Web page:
Our younger daughter graduated from college this last weekend and then packed up and moved to the Big Apple to seek fame and fortune in the TV biz. Both of my birds have flown the nest, so I only have the feathered variety to chat with around here now. And, trust me, those conversations are a bit circular and very repetitive. Here is a link to the new grad's senior project: http://www.watchthecandyman.com/ A warning: her show has bad words and too much smoking! (Oh, Mom...)
Here is the second in my series of uncommon birds: The Early Morning Grouch Field Identification: Generally bright orange plumage shows greater color and even iridescence in evening hours. The Early Morning Grouch has elaborate tail feathers that are often shaken. Habitat and Distribution: Mostly easily spotted midday in urban settings, they put much effort into avoiding bright sunlight. Field Notes: The Early Morning Grouch exhibits great
disdain for the worm diet favored by members of closely related early
birds. This bird is known for two distinct calls. At dusk, it makes a "whoot
whoot" call with much foot stamping. During morning hours the call
changes to "watt gud gosh watt" accompanied with the occasional
Later this month, the Surface Design Association will hold its "Off the Grid" conference in Kansas City. They always offer a great set of workshops along with the conference itself...and I think there is still time to sign up to attend any or all of the events. Click here for more information. One of the exhibitions that will be part of this conference is a member show that runs from May 29 until September 4, 2009, at the Belger, 2100 Walnut Street, Kansas City, MO. Any member who sent in a piece (that was the right size) will be part of this show, there was no jurying. My kind of show! Hours at the Belger are Wednesday, Thursday and Friday 10-4, Saturday 12-4, and First Fridays of the month 10am to 9pm. Below is the piece that I entered in the show...around the edges of it you may be able to see some cool black flower shaped sequins that I got from Cartwright's. Don't click that link if you are attracted to shiny things like I am...you will be doomed to placing an order!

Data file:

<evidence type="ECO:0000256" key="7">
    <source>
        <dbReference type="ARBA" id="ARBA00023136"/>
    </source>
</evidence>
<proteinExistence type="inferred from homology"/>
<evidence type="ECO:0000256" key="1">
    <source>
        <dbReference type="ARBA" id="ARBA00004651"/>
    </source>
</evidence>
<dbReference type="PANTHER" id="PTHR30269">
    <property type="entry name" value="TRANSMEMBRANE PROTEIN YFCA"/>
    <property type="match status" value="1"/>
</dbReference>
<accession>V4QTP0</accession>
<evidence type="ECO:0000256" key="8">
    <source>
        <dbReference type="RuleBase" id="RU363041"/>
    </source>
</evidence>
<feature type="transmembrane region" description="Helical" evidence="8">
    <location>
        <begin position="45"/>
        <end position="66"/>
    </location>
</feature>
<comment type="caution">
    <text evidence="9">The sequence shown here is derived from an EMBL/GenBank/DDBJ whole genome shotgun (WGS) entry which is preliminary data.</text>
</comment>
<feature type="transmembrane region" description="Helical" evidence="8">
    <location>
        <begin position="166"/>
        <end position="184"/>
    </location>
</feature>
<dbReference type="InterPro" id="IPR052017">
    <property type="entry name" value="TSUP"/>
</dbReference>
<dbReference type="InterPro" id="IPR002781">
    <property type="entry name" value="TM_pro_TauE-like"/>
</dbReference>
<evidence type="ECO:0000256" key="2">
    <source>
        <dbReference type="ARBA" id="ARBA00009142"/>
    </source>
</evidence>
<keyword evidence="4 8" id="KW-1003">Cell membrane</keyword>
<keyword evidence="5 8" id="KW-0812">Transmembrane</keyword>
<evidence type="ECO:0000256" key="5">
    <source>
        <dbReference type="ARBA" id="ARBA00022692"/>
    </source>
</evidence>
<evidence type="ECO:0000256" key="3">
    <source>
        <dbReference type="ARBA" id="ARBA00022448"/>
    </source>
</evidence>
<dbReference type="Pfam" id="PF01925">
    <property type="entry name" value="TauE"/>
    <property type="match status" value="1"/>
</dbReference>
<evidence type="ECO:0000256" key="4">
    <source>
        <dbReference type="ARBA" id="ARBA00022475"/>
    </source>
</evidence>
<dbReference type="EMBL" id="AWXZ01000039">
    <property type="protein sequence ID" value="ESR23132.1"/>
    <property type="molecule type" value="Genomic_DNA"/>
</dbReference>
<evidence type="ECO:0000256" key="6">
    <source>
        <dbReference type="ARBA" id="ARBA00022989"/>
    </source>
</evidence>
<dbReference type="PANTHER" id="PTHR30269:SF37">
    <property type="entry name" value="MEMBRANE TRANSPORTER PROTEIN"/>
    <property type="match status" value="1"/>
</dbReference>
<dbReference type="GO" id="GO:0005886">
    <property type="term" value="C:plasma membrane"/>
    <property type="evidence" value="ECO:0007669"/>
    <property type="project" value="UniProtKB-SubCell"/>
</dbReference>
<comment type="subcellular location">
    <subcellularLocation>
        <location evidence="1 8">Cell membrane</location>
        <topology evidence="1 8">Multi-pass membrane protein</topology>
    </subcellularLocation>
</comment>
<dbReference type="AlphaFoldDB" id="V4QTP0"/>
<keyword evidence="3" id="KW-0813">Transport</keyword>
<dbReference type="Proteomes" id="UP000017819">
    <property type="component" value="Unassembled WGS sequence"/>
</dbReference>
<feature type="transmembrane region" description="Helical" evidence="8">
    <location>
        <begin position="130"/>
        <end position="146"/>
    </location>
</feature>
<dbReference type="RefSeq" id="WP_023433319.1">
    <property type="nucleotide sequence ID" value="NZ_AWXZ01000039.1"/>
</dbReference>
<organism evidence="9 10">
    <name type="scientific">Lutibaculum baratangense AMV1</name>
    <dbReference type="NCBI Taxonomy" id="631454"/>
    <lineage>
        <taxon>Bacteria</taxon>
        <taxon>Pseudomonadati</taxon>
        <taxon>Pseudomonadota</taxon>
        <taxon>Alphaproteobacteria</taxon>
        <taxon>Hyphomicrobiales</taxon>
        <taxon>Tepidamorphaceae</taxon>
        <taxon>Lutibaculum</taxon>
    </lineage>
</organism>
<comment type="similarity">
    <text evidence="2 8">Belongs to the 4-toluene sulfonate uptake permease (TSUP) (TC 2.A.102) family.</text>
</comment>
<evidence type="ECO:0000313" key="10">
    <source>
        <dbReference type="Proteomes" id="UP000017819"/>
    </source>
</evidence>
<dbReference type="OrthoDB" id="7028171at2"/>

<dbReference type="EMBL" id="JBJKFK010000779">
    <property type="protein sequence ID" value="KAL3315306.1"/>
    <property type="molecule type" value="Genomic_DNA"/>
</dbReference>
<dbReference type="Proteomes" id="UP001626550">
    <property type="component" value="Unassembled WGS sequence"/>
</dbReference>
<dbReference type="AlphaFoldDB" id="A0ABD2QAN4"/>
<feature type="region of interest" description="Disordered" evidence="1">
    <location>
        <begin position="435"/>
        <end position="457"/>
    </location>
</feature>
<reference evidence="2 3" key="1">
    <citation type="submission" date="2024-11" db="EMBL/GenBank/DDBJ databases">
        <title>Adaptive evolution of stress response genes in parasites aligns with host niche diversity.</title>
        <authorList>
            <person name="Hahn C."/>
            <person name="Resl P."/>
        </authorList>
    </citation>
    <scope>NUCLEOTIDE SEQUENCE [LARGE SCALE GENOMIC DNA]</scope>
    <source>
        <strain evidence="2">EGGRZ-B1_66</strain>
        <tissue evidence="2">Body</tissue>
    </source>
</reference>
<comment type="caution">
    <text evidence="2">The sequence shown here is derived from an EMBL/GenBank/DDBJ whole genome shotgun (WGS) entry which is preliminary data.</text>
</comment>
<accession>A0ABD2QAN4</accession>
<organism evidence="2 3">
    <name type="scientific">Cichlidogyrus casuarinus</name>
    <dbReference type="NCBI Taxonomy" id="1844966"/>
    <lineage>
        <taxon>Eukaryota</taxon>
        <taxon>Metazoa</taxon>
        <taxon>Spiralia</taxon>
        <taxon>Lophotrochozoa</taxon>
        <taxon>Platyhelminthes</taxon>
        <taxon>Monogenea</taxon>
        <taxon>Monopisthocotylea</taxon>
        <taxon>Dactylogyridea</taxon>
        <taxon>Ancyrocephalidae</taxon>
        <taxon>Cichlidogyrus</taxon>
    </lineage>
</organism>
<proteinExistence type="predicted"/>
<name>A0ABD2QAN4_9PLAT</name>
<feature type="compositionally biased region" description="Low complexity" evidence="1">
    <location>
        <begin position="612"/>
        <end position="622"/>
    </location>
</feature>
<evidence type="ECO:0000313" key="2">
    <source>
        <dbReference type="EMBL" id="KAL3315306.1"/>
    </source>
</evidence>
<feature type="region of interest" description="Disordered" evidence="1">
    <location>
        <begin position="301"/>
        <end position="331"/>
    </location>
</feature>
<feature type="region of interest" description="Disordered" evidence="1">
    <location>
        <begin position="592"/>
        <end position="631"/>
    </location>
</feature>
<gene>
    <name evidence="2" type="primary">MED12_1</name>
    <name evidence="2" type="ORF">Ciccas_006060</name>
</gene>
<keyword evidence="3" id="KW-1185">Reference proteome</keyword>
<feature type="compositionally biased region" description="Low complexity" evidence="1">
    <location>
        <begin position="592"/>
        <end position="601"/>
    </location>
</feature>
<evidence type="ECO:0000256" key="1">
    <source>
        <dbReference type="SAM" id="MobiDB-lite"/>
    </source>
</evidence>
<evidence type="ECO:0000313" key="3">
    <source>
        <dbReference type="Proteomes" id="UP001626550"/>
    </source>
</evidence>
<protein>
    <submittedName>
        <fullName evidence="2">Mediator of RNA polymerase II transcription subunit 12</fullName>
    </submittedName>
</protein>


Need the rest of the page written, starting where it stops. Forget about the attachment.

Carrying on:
As promised, here is a closer look at one of the birds I have in my current exhibition: The Emerald Ego Snipe Field Identification: While comfortable in large flocks, the Ego Snipe tends to be found in small groups of two or three. Often seen shaking its head from side to side. Song is a simple repeated hiss of "aass iff". Habitat and Distribution: Found in all types of environments, especially urban areas. Field Notes: Characteristic chest puffing seems to render these birds unable to see where they are walking at times, causing humorous falls. Females tend to be most aggressive.
Our local art guild is in charge of keeping exhibits of art on display at the public library. This month Nan Renbarger and I are showing our work in the gallery (small meeting room) near the entrance of the library. If you are in the Lawrence, KS area stop by and check it out! Nan's work is always inspiring to me. Her work is intense and complex and very textural. Even if I had her artistic vision, my lazy self would probably never get around to creating anything remotely like hers. (And don't think I haven't tried, because I have.) The work in these photos that makes you want to step up closer is Nan's. The work that says stay where you are, thats good enough... is mine. I'll be talking more about these six birds I did in the near future. And you can (just barely) see here that I have done one more pepper in green from Ruth McDowell's book Pieced Vegetables. Hopefully, the library staff have taken mercy on this set of peppers and rearranged the lighting!